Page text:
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Fumble Woes Are A Correctable Problem


Rookie running back Alfred Morris has been a sensation this year, rising from the sixth round of April's NFL Draft to become the greatest rookie back in franchise history.

Already this year, Morris has tallied six 100-yard rushing performances, including a current three-game streak. 

He has the Redskins' first 1,000-yard season from a back since Clinton Portis in 2008, and broke the rookie rushing mark set by Reggie Brooks in 1993.

There is plenty for Morris and the coaching staff to be proud of with his development.  But like most rookies, there is still work to be done.

Morris carried the ball 132 times before fumbling for the first time against the New York Giants in Week 7.  Since then, he has fumbled another three times in 121 carries, causing concern that he may have hit the proverbial "rookie wall."

Count head coach Mike Shanahan among those that scoff at this theory.

"To be honest with you, fumbles are going to occur," he told the media on Monday.  "He's a guy you really trust because it means a lot to him. If you do get the ball, it's usually a pretty good hit or three or four guys standing a guy up and doing a great job pulling the ball out."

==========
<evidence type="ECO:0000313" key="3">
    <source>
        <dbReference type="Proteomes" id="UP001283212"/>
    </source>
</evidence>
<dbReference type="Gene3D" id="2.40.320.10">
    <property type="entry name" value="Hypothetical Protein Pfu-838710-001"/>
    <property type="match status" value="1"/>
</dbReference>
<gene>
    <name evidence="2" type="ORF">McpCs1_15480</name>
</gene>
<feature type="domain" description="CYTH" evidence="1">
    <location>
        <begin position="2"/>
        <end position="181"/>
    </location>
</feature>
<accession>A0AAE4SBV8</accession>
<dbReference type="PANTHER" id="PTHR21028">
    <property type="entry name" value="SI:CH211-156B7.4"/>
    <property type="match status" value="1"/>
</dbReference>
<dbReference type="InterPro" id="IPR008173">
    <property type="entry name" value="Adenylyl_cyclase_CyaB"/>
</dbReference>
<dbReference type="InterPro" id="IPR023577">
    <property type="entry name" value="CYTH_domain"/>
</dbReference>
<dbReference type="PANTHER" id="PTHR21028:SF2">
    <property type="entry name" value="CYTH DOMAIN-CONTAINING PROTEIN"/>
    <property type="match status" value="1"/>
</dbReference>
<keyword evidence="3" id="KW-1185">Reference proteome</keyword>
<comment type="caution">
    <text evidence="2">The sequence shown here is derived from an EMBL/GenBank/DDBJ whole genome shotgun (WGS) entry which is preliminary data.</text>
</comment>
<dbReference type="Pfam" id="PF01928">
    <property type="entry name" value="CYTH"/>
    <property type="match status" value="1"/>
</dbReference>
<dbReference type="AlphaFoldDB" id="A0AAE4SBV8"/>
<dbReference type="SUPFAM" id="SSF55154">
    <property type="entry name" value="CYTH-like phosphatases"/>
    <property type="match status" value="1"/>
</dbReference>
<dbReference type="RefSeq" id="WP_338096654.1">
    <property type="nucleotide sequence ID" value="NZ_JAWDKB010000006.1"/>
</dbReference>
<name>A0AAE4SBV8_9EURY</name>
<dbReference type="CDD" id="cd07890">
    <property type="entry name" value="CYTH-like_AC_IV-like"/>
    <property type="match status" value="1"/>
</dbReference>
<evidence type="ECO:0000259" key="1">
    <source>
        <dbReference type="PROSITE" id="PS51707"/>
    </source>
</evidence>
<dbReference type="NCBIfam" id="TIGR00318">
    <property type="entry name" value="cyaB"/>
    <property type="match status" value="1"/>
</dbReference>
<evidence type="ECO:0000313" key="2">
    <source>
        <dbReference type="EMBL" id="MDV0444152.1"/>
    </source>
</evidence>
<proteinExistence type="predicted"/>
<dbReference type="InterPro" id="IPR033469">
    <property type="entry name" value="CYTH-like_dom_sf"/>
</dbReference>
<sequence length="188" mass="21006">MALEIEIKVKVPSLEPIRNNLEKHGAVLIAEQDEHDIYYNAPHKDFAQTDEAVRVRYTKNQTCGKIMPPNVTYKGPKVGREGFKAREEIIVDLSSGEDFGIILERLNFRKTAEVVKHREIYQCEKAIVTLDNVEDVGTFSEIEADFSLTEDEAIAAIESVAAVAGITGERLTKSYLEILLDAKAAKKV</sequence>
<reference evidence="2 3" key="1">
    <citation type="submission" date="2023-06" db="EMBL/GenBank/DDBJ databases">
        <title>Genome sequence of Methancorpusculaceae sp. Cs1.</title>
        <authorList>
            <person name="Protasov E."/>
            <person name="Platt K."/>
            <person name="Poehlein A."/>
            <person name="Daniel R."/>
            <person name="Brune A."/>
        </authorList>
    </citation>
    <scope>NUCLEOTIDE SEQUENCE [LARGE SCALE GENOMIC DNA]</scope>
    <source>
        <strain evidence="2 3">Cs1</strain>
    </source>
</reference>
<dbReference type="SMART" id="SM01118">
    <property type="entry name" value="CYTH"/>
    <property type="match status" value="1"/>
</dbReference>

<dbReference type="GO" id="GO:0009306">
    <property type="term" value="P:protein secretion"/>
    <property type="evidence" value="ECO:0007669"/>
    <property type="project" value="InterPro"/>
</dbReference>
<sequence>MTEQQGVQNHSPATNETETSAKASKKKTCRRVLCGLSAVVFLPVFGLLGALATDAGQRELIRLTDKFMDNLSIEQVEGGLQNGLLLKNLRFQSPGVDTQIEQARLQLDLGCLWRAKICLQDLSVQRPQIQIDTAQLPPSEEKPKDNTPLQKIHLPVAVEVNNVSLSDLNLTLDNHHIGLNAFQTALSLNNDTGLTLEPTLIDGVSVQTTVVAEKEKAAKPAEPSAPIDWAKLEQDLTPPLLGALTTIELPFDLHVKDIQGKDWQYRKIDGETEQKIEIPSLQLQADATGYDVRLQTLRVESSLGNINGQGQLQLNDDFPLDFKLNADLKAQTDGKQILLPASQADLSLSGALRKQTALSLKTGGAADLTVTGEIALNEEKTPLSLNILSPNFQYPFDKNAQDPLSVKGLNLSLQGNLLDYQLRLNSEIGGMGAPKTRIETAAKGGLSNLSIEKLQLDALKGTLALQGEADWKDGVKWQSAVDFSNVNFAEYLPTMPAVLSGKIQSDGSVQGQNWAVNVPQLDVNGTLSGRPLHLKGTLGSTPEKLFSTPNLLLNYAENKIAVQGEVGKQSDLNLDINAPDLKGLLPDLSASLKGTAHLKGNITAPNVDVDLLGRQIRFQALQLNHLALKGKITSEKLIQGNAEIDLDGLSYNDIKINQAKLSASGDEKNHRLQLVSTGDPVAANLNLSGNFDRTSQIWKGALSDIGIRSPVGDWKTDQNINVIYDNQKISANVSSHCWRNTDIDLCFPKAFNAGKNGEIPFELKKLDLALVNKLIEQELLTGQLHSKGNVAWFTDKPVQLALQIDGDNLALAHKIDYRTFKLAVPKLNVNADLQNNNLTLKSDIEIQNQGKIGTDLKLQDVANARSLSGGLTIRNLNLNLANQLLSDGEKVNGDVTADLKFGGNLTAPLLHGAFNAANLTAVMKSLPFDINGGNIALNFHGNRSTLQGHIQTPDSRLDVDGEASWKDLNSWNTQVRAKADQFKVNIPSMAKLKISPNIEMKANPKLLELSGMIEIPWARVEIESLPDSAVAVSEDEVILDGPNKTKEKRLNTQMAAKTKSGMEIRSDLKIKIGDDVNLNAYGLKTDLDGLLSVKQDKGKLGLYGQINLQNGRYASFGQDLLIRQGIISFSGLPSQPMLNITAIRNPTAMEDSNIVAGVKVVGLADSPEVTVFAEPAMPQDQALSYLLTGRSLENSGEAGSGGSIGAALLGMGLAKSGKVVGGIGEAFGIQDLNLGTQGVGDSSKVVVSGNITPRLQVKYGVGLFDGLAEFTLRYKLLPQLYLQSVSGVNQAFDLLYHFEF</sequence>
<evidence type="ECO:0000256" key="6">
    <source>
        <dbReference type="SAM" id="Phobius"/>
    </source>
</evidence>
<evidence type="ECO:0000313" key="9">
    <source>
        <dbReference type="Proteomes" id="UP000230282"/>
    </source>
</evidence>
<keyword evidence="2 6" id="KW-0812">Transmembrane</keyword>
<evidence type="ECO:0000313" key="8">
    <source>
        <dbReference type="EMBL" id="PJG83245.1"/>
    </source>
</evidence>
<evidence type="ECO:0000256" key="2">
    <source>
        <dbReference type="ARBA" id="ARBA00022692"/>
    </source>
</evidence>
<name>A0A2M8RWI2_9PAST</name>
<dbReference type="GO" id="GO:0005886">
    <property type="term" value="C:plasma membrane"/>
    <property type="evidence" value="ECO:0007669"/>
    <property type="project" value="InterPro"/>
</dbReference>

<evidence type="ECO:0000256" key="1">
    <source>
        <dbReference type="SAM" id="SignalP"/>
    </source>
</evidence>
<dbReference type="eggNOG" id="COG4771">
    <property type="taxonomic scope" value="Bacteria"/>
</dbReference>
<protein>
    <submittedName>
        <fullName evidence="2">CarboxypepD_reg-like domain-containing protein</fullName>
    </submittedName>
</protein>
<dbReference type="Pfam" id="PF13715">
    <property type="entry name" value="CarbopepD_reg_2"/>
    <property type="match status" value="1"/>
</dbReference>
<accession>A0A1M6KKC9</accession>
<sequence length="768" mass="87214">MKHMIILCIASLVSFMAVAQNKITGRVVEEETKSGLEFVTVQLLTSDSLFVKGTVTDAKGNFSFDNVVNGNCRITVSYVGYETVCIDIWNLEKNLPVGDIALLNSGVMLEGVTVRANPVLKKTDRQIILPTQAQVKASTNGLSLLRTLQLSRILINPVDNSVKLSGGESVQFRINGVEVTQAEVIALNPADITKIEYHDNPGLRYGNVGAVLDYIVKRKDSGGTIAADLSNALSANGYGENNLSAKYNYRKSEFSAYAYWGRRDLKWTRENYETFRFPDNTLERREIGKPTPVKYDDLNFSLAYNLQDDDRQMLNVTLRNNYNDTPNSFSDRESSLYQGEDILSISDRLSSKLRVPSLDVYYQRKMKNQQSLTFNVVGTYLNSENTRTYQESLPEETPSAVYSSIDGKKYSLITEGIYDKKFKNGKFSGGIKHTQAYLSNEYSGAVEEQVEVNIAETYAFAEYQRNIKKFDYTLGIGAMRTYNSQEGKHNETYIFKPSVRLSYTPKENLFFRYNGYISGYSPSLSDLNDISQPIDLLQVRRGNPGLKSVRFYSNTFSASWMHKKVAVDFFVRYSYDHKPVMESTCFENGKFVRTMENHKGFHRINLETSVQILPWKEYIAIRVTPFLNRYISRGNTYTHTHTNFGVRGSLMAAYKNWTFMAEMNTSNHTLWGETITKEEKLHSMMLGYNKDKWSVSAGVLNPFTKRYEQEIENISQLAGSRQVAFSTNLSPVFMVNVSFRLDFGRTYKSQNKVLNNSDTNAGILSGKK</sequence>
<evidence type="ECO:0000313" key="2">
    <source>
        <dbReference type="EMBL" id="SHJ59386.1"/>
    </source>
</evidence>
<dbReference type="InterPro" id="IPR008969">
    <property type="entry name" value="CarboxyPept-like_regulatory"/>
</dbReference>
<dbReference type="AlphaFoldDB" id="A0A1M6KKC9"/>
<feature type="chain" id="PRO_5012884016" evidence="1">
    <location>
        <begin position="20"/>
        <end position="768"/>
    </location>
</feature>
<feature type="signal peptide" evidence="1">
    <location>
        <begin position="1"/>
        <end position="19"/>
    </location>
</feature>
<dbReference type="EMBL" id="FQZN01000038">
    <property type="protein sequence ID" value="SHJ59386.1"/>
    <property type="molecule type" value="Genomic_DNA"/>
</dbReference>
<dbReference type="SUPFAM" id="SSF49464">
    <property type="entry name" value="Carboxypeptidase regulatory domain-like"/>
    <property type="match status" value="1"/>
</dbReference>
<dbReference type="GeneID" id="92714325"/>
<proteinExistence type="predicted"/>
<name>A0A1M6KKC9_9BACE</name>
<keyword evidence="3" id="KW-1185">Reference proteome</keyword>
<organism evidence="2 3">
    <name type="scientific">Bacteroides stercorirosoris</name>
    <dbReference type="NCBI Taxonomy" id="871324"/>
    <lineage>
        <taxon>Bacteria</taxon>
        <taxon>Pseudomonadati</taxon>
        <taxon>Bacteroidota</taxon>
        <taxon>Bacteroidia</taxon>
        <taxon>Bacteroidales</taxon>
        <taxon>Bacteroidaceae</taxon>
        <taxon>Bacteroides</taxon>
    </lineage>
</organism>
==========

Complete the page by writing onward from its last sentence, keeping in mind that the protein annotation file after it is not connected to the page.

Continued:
While many running backs let fumbles change their mindset in a game, Morris has experienced tremendous success in games where he fumbled.

Morris has never fumbled more than once in a game, making adjustments to his grip to increase security.  In three of the four games that he fumbled, he went on to rush for over 100 yards in the game.

Last Sunday against the Ravens, Morris fumbled the ball at the Washington 23-yard line early in the second quarter. After watching the Ravens convert the turnover for a touchdown, Morris rushed another 13 times for 46 yards.

The confidence of the coaching staff gives Morris opportunities to atone for his mistakes.  But it is Morris's mindset that allows him to adjust and prosper.

"I learned a lesson back in college, where my fullback coach said, 'You've got to have a short-term memory to play this game,'" Morris said. "We all make mistakes and, yeah, it's unfortunate and they even got points off it. It's terrible. But at the same time there's a lot more game to be played.

"That happened early on in the game and if I hung my head I wouldn't be able to go out there and help my team out."

With that being said, Morris expects better of himself and understands that he needs to clean up his act if the Redskins hope to continue their path to the playoffs.

"That's just unacceptable. I hold myself at a higher standard," Morris said. "I definitely don't use it for fuel. I'm just a hard runner. That's what I am. I'm a workhorse."

Shanahan said on Monday that the irregular scheduling of the last three weeks has made padded, physical practices more difficult to execute. 

This, in turn, makes it more difficult to work on ball security drills with the running backs--something Shanahan looks to get back to this week.

"You have to practice everyday with the defense trying to strip the ball from you," Shanahan said.  "We haven't had much contact with two short weeks. We'll get back to trying to strip the ball, putting [Morris] in situations where he can get those good habits back. 

"I have a lot of confidence in him."

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